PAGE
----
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1775-thumbBy Mike Kuchar, Lead Research Manager, X&O Labs

All great defensive coaches teach effort. But how to teach effort continually needs to be addressed. Maxims like “run to the ball,” or “get there quicker” are being quickly replaced with refined coaching points on how to take the correct angles in running to the ball carrier. These are several of the more efficient drills that we pulled from our drill film library that teach defenders the proper pursuit angles when closing in on a ball carrier. Read the report here.



By Mike Kuchar
Senior Research Manager
X&O Labs
Twitter: @MikekKuchar

 

Insiders Members: Login here to access the full-length version of this report.

 

Introduction

1775-thumbAll great defensive coaches teach effort. But how to teach effort continually needs to be addressed. Maxims like “run to the ball,” or “get there quicker” are being quickly replaced with refined coaching points on how to take the correct angles in running to the ball carrier. These are several of the more efficient drills that we pulled from our drill film library that teach defenders the proper pursuit angles when closing in on a ball carrier.

1 on 1 Sideline Force Drill

Jason Sedlak, Defensive Coordinator, St. Thomas Academy (MN)

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Unfortunately, there are times when the ball carrier or receiver has out-leveraged our force players. In these situations, it is common for one defender to find himself alone on the perimeter with the ball carrier. When this happens, the sideline becomes the force player. The pursuing defender must pursue his back hip so that the ball carrier does not cross his face and so he forces him out of bounds. We conduct this drill at full speed and focus on the following coaching points:

  • Initial steps should be directly at the inside hip and bend as the ball carrier turns upfield/closes with the sideline.
  • Do not get out in front of the ball carrier and run to a point in space where he might go.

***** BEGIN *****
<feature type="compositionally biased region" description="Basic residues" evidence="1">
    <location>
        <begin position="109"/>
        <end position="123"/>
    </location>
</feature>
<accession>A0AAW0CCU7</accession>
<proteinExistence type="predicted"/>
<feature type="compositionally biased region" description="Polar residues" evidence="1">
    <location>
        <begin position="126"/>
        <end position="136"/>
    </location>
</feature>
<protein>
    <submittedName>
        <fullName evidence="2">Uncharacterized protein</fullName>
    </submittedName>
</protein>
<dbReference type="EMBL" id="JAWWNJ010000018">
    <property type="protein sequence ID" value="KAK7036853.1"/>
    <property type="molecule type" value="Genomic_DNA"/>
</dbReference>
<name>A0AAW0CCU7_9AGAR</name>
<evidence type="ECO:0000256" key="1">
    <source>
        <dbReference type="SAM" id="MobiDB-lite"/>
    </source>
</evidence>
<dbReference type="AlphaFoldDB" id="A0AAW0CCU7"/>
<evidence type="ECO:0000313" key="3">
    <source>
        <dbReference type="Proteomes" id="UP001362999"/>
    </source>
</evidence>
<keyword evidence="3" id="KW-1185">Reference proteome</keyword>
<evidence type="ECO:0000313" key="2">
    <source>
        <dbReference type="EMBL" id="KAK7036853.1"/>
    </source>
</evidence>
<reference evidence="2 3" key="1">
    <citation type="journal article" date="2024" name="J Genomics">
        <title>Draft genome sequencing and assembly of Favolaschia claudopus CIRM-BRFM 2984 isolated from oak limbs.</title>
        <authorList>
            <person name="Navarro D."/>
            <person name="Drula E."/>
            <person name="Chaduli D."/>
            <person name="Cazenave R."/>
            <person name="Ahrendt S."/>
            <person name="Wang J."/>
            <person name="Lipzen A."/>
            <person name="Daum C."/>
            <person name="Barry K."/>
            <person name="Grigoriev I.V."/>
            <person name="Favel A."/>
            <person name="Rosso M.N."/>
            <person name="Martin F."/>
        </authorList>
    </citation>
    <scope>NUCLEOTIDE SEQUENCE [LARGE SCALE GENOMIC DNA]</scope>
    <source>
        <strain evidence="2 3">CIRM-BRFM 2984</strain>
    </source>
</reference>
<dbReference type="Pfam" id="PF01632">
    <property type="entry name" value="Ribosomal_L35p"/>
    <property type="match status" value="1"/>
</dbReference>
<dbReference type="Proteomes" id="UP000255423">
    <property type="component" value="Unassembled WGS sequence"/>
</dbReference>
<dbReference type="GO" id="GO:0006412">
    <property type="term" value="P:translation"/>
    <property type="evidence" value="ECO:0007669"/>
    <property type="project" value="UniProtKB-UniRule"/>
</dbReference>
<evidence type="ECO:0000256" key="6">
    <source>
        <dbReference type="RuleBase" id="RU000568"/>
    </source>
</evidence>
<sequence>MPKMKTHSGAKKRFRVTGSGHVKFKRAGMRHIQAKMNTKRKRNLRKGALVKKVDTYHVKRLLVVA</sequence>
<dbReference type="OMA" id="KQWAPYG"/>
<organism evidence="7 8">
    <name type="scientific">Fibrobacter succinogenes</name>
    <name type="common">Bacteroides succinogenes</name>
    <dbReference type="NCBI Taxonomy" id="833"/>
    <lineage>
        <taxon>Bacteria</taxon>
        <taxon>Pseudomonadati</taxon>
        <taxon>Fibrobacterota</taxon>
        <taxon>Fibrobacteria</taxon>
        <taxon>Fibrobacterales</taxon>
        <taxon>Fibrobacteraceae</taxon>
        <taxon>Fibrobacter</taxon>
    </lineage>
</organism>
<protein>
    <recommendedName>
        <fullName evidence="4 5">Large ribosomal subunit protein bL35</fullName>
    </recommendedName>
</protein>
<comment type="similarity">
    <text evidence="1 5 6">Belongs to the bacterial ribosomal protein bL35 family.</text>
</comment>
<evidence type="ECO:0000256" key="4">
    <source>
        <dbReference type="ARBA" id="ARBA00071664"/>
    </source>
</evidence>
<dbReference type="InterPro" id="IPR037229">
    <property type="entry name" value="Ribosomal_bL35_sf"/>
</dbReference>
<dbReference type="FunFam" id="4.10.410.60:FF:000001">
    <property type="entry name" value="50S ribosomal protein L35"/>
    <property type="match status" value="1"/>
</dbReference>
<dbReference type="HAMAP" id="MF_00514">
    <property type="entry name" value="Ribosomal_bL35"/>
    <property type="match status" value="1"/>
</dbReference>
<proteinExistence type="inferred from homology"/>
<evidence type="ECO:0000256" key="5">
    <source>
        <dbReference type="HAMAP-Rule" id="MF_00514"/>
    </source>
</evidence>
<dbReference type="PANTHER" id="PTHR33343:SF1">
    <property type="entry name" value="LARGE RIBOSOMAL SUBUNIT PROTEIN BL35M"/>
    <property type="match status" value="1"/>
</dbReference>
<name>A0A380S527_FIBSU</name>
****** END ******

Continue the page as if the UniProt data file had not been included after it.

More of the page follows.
• Close the distance with the ball carrier as fast as possible.
  • Shimmy/breakdown under control and make the tackle or force the ball carrier out of bounds.

To see video of this drill, click on the video below:

Standard Pursuit Drill

Eric Gibson, Defensive Coordinator / Linebackers Coach, Southwest Oklahoma State University

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We as a defensive unit utilize up to 4 different varieties of pursuit, a standard pursuit drill is used and practiced more than any other. It consists of setting up some type of marker, a cone, helmet bladder or whatever you have at your disposal. We set up one at the GL another at the 10 yard line and then every subsequent 5 yard line to the 35 yard line, with the LOS at the 5 yard line. I make a defensive play call and then give a strength call. We use a 4-2-5 defensive structure, so as the front and back are giving their respective strength calls, we listen and try and correct as we don’t usually have an offensive line up. At first, we just fake a toss to give direction and the defense will engage in the drill after an up/down as follows:

  • SS will be the Force player and proceed to cone #1 on the GL after forcing the ball up field.
  • Play side DE will proceed to cone #2 on the 5 yard line along with the play side LB
  • Play side DT will Proceed to Cone #3 on the 10 yard line along with Back side LB
  • The back side DT and the play side CB (secondary force) will proceed to cone #4
  • The play side Safety and the back side DE will proceed to cone #5 on the 25 yard line
  • The back side safety will proceed to cone #6 on the 30 yard line
  • Finally the back side corner will proceed to the #7 cone on the 35 yard line.

Coaching Points

At the beginning of fall camp, we use a power point slide to show each front to be installed and the cones at which they would be aiming for. Then I tell them, that we will run the pursuit drill until myself of any of the coaches don’t find a “LOF” moment. A “LOF” or lack of effort to our staff has very precise and what I consider to be measureable points.